Outcomes Research in Review

Endobronchial Valves for Severe Emphysema

Kemp SV, Slebos DJ, Kirk A, et al; for the TRANSFORM Study Team. A multicenter randomized controlled trial of Zephyr endobronchial valve treatment in heterogeneous emphysema (TRANSFORM). Am J Respir Crit Care Med 2017;196:1535–43.


 

References

Study Overview

Objective. To evaluate the efficacy and safety of Zephyr endobronchial valves (EBVs) in patients with heterogeneous emphysema and absence of collateral ventilation.

Design. Multicenter, randomized, nonblinded clinical trial.

Setting and participants. This study was conducted at 17 sites across Europe between 2014 and 2016. Patients with severe emphysema who were ex-smokers and ≥ 40 years old were recruited. Key inclusion criteria were post-bronchodilator FEV1 between 15%–45% predicted despite optimal medical management, total lung capacity greater than 100% predicted, residual volume ≥ 180% predicted, and a 6-minute walk distance of between 150 and 450 meters. Heterogenous emphysema was defined as a greater than 10% difference in destruction score between target and ipsilateral lobes as measured by high-resolution CT. All eligible patients underwent Chartis pulmonary assessment (Pulmonx, Redwood City, CA) assessment to determine the presence of collateral ventilation between the target and adjacent lobes, and patients with collateral ventilation were excluded.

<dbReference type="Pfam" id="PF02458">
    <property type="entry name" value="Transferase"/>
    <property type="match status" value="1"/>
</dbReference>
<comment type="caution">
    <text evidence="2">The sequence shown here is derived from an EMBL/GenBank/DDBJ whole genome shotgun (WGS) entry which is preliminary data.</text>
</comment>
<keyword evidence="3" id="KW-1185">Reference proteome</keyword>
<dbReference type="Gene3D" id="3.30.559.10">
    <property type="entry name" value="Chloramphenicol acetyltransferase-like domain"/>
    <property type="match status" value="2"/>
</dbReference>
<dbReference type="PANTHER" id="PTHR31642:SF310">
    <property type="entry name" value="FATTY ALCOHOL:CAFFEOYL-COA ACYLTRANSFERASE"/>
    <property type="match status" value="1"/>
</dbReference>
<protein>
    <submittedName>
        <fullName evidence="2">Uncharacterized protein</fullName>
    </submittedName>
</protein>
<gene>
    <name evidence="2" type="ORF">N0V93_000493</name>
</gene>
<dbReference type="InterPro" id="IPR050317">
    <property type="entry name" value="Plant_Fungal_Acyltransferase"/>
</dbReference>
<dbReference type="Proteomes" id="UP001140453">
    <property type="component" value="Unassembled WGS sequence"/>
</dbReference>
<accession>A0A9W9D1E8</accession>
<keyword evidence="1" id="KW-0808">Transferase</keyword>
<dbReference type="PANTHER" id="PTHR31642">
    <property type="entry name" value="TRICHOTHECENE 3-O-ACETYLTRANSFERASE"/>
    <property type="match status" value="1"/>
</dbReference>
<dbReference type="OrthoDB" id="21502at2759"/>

Intervention. Patients were randomized 2:1 to either EBV plus standard of care (intervention) or standard of care alone (control) by blocked design and concealed envelopes. The EBV group underwent immediate placement of Zephyr EBVs with the intention of complete lobar occlusion.